CHICAGO -- Orioles manager Johnny Oates said the alternate route he took here last night was not the same one he rejected 48 hours earlier.
But the circumstances, if not the results, were certainly familiar.
For the second time in three nights, the Orioles took a 1-0 lead into the ninth inning. This time the starting pitcher stayed in the dugout.
After Jamie Moyer had toyed with the Chicago White Sox foeight innings, Oates turned to Gregg Olson for the last three outs. The ace reliever gave up the hardest hit ball of the night -- but it resulted in the final out of the game as the Orioles made their 1-0 lead stand up to record their second straight shutout victory.
Despite the similarity, Oates said there was no comparisobetween this game and the one the Orioles lost to Toronto Tuesday night, when Ben McDonald took a two-hitter and a 1-0 lead into the ninth and ended up a 2-1 loser. In that game, McDonald faced two hitters in the ninth and Olson didn't appear until after the Blue Jays had taken the lead.
"To me, the situation wasn't the same -- it wasn't even close,said Oates. "The whole thing was the three guys coming up [Frank Thomas, George Bell and Ellis Burks].
"Combined they were 4-for-27 against Olson, and you can't maka mistake to any of them. I think that was a no-brainer."
As spectacular as Moyer was, and he was as good as he can be, he needed every ounce of cunning in his 6-foot, 170-pound frame to out-duel Jack McDowell. The White Sox ace came into the game on a roll, and left with his toughest loss of the year, despite retiring the last 20 batters he faced.
"I don't want to take anything away from Jamie Moyer, but I thintonight we saw one of the best pitchers in baseball pitch as well as I've ever seen him pitch," White Sox manager Gene Lamont said. "He was in total command. It seemed like he threw every pitch where he wanted. You hate to lose a performance like that."
But as good as McDowell was, he wasn't any better than Moyelast night. "That was as good as I've seen him," Oates said. "He has pitched great for us. He has kept us in a lot of games, so what he did is not surprising, considering the way he has pitched."
In the nine starts he has made for the Orioles, Moyer has had twbad outings, which in reality can be reduced to a pair of bad innings. He gave up seven runs in the second inning (five with two outs) against California in his third start May 30, and five against the Yankees in the fourth inning in his last start five days ago.
Eliminate those two innings and Moyer's ERA (3.68) is minuscule 1.64. He has won four in a row, one less than the longest winning streak of his career. Not bad for a supposed journeyman who had gone winless in the big leagues for almost three years.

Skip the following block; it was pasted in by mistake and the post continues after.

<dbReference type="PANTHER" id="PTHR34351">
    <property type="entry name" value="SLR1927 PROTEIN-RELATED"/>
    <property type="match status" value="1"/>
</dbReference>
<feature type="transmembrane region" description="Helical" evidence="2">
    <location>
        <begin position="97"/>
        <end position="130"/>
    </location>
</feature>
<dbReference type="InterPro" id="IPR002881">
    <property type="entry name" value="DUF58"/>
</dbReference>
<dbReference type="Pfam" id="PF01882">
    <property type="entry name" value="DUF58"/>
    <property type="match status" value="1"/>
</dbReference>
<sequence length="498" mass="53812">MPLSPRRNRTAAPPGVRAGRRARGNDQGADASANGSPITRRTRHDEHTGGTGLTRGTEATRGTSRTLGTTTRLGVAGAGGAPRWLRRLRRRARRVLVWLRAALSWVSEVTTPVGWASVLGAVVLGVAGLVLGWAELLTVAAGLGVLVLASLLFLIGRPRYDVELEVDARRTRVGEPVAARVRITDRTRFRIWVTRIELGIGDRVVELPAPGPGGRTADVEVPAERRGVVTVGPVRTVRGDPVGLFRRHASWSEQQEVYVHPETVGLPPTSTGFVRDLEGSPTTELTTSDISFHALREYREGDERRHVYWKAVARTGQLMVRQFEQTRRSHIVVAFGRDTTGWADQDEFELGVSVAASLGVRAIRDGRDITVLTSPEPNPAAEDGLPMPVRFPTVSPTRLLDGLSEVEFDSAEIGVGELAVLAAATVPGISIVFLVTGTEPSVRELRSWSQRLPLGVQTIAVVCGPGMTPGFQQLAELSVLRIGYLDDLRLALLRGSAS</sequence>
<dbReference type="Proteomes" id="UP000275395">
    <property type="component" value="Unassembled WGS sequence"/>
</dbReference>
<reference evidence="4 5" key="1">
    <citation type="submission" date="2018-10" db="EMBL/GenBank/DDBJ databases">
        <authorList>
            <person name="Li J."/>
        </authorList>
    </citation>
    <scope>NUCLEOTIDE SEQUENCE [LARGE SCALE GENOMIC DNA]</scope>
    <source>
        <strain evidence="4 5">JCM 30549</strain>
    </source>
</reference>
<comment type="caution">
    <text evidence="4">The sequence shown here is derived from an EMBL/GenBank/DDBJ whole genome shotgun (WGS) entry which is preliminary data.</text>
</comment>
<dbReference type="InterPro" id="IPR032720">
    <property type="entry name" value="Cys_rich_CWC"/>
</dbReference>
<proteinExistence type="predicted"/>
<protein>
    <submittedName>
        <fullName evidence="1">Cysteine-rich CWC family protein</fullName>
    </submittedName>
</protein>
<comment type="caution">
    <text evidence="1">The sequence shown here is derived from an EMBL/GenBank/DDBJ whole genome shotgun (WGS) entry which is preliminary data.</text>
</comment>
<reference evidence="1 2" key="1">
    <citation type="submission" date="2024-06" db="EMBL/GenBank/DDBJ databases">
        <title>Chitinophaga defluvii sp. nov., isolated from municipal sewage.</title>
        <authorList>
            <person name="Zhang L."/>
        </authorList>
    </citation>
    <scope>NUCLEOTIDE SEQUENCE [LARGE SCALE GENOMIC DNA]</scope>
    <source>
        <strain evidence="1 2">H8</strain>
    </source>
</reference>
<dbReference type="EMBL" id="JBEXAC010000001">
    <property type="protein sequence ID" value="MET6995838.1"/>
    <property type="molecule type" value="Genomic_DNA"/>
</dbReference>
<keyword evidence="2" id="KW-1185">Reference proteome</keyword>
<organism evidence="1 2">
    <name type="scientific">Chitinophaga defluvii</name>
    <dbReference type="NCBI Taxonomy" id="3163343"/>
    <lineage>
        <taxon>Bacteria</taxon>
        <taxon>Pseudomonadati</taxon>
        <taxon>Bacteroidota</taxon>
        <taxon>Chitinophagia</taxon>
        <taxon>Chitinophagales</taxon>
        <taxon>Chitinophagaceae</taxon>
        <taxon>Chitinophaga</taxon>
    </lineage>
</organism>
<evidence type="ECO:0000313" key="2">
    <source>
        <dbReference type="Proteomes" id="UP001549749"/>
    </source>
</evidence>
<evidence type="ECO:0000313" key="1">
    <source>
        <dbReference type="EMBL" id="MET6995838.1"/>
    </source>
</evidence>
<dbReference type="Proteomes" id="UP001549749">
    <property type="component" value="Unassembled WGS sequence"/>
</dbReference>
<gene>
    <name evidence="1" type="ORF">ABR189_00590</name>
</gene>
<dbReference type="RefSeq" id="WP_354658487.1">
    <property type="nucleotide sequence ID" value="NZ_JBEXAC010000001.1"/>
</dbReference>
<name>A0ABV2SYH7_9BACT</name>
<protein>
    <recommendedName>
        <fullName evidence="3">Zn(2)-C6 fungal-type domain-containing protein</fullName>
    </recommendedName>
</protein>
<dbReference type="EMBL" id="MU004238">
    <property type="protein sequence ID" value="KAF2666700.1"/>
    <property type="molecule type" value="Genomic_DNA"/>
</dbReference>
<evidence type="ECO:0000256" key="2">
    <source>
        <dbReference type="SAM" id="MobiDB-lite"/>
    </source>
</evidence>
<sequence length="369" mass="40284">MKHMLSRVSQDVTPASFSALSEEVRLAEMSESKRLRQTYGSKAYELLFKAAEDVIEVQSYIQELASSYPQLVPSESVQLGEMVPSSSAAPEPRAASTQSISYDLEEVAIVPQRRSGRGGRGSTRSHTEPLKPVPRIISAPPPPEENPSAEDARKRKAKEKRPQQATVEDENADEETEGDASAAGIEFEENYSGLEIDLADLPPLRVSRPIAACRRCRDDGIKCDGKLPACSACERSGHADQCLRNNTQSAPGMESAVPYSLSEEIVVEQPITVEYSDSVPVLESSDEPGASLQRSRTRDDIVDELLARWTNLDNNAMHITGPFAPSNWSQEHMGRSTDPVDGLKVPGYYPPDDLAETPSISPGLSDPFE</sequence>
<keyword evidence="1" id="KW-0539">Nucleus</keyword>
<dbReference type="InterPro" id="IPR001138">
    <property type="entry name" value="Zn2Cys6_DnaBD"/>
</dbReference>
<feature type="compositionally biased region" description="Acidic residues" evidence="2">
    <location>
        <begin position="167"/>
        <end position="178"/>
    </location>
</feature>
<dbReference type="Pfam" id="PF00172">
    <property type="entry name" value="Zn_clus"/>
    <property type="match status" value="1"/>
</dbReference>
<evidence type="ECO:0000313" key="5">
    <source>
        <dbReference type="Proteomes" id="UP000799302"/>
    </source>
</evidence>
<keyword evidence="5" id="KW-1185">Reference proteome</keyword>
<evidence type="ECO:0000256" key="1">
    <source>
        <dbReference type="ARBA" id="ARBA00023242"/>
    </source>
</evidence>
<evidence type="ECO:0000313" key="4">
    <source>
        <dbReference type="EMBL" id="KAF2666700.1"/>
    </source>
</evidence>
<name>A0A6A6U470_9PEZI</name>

The secret to his success last night was simple. "The first pitch,said Moyer, 30. "I was able to stay ahead of them by throwing the first pitch for strikes.
L "You've got to do it, especially if you're not overpowering."
Moyer definitely classifies as a pitcher who is not overpoweringbut that was of little concern to Oates. "The last time we were in here, the guy at the top of the lineup [Joey Cora] was on base all the time," said Oates. "And I don't think we ever got a strike on him or [Lance] Johnson. They were hitting 1-and-0 and 2-and-0 pitches all the time."
Moyer got all the help he needed from the Orioles' infield. Therweren't a lot of spectacular plays among the 16 ground balls induced by Moyer, but more than a few were on the difficult side.
Both starting pitchers were in control of the game from th outset. Moyer escaped mild threats in the first and second inning, and McDowell's only early brush with difficulty resulted in the game's lone run.
It was the only walk he allowed that hurt McDowell in the third.
It went to Hulett, who entered the game with a lifetime .52average against McDowell. After Jeffrey Hammonds lined out to Ellis Burks in right field, Harold Reynolds followed with a ground ball single between first and second and Hulett beat the throw from Burks to third. That proved pivotal when Hulett was able to score on Mark McLemore's sacrifice fly to center field.
That was the end of the Orioles' offense for the night. McLemorwas the first of 20 straight outs recorded by McDowell. But that streak wasn't enough as Moyer matched him almost pitch-for-pitch. Burks drew a one-out walk in the fourth and Bell looped a two-out single in the sixth.
But they were the only White Sox base runners Moyer alloweafter the second. Olson took over in the ninth, and retired Thomas and Bell routinely before giving up a single to Burks.
Robin Ventura, hitting for Bo Jackson, then drilled the last pitcof the game directly at first baseman David Segui for the final out.
- Orioles-White Sox scoring Orioles third: Hulett walked. Hammonds lined to right fielder Burks. Reynolds singled to right, Hulett to third. McLemore hit sacrifice fly to center fielder Johnson, Hulett scored. Ripken flied to left fielder Jackson. 1 run, 1 hit, 0 errors, 1 left on. Orioles 1, White Sox 0.
Site: Comiskey Park, Chicago
Orioles starter: Mike Mussina (9-3, 3.83)
White Sox starter: Alex Fernandez (8-4, 2.90)
TV: Chs. 2, 20
Radio: WBAL (1090 AM), WTOP (1500 AM)